Next Generation ORS: Randomized Controlled Trial Comparing ORS with Calcium vs Standard ORS in Reducing Severity of Adults with Acute Watery Diarrhea

  • Fuchs, George (PI)

Grants and Contracts Details


SCIENTIFIC SUMMARY OF THE PROJECT Diarrhea causes monovalent (e.g., Na+, K+, Cl- and HCO3-) and divalent (e.g., Zn2+, Ca2+) ion losses. Unlike the losses of monovalent ions which are large and are therefore replaced through rehydration therapy, the losses of divalent ions are relatively small in osmoles and are often overlooked during diarrheal treatment. Studies now suggest that despite divalent ions contributing relatively few osmoles in the stool, their effects are large due to the presence of divalent ion-sensing receptors (e.g., Zn2+-sensing receptor, ZnSR; Ca2+-sensing receptor, CaSR) and their amplifying effects in the gut. As a result, losses of these divalent ions without replacement may affect the magnitude of, or recovery from acute diarrheal illnesses. Without replacement of Zn2+ and restoration of ZnSR anti-diarrheal function, diarrhea is more severe and protracted; adding back Zn2+ and correcting ZnSR defect reduce the severity and duration of diarrhea. This is well documented. However, information on the role of Ca2+ and CaSR in diarrhea is limited. The PI’s laboratory at the University of Florida was the first to report the presence of a potent Ca2+/CaSR-based antidiarrheal mechanism in the gastrointestinal tract. After demonstrating Ca2+/CaSR action in childhood diarrhea in laboratory animals, the PI and his coworkers presented clinical evidence in few cases of children with diarrheal diseases. These preliminary studies in humans show that, like Zn2+, without correcting negative Ca2+ balance, diarrheal symptoms were more severe, more protracted or recurred more frequently and that, with replacement of Ca2+, diarrhea was both promptly and dramatically reduced in both animals and humans. Based on this, it is hypothesized that an ideal diarrhea replacement therapy will be a solution that replaces both monovalent ions and divalent minerals, particularly Ca2+. However, so far, no formal randomized controlled trials (RCTs) on Ca2+ replacement in diarrheal patients have been performed. This proposed study represents the first of such efforts. In this initial study, we propose to obtain pilot data to first demonstrate the safety in healthy volunteers and effect size of Ca2+ replacement on clinical outcomes (stool output and diarrhea duration) in adults with acute infectious diarrhea before more powerful and expensive RCTs are conducted, including in infants and young children. We anticipate that prompt replacement of Ca2+ will significantly reduce both the severity and shorten the duration of diarrhea symptoms.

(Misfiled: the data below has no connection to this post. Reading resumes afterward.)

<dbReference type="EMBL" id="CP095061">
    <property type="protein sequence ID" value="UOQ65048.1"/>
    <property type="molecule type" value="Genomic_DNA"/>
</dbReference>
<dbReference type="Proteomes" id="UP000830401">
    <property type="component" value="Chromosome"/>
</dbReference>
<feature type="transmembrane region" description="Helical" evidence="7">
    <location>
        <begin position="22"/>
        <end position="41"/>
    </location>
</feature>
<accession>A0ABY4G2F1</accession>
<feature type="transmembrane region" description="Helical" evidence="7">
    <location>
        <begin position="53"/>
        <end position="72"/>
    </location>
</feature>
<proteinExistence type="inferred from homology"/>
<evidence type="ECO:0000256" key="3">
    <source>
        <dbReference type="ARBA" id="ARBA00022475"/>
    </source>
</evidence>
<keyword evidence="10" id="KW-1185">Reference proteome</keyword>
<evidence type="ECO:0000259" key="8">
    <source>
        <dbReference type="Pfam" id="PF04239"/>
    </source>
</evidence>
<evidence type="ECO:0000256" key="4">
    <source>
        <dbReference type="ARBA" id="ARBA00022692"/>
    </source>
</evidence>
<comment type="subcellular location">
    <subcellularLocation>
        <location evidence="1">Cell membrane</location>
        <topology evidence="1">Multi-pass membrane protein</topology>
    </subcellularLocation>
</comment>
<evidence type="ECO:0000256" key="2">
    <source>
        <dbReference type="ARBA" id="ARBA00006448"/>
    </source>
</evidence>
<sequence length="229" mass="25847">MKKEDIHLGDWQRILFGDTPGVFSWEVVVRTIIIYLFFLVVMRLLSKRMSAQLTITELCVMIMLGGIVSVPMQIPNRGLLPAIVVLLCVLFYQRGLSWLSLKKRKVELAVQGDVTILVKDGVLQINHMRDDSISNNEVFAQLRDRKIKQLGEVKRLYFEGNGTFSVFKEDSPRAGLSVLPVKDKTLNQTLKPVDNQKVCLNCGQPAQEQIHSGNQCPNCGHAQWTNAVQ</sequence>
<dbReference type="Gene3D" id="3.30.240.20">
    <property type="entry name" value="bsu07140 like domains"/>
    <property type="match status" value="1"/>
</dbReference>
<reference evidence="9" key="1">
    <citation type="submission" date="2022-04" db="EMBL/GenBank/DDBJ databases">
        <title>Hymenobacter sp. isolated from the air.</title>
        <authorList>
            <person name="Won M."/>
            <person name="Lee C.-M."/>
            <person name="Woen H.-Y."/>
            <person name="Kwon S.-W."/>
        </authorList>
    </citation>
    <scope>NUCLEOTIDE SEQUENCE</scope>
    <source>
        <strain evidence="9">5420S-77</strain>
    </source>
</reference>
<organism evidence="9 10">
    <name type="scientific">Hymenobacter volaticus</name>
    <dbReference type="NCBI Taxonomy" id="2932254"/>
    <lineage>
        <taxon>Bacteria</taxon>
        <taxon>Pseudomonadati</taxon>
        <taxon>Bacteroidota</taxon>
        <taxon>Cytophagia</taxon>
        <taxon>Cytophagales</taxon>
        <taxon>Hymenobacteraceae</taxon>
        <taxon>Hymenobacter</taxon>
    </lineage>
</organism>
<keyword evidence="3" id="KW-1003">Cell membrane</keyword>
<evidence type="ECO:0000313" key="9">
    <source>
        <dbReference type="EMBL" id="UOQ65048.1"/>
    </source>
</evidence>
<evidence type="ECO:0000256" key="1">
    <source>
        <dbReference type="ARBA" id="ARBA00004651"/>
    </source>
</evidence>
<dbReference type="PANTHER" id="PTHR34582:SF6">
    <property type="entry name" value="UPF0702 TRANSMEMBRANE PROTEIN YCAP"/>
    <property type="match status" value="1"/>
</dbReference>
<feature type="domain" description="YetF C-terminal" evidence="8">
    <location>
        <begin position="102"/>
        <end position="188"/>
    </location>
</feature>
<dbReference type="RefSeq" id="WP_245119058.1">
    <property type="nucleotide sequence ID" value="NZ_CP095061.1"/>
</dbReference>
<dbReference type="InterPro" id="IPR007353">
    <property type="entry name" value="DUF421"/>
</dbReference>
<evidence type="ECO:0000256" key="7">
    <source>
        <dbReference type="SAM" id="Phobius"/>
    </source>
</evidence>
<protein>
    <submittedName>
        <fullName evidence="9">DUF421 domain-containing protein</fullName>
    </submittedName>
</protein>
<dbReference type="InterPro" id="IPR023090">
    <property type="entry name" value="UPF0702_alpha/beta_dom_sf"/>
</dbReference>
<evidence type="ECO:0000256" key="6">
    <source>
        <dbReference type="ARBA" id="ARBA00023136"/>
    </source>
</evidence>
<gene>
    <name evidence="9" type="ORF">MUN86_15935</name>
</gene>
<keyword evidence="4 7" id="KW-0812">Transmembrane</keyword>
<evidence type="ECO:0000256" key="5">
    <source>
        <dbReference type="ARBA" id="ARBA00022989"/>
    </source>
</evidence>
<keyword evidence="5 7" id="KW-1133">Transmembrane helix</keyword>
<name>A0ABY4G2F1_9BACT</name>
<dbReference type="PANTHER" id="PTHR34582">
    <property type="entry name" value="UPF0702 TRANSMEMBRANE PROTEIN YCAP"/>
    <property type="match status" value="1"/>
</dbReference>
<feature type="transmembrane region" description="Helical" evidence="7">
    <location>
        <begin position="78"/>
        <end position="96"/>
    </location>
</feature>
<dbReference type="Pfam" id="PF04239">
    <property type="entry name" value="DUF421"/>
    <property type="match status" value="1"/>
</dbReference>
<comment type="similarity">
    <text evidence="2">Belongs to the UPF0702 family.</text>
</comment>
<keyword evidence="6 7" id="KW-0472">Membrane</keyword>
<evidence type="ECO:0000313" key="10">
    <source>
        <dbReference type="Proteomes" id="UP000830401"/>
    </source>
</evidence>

Effective start/end date1/6/2312/31/24


Explore the research topics touched on by this project. These labels are generated based on the underlying awards/grants. Together they form a unique fingerprint.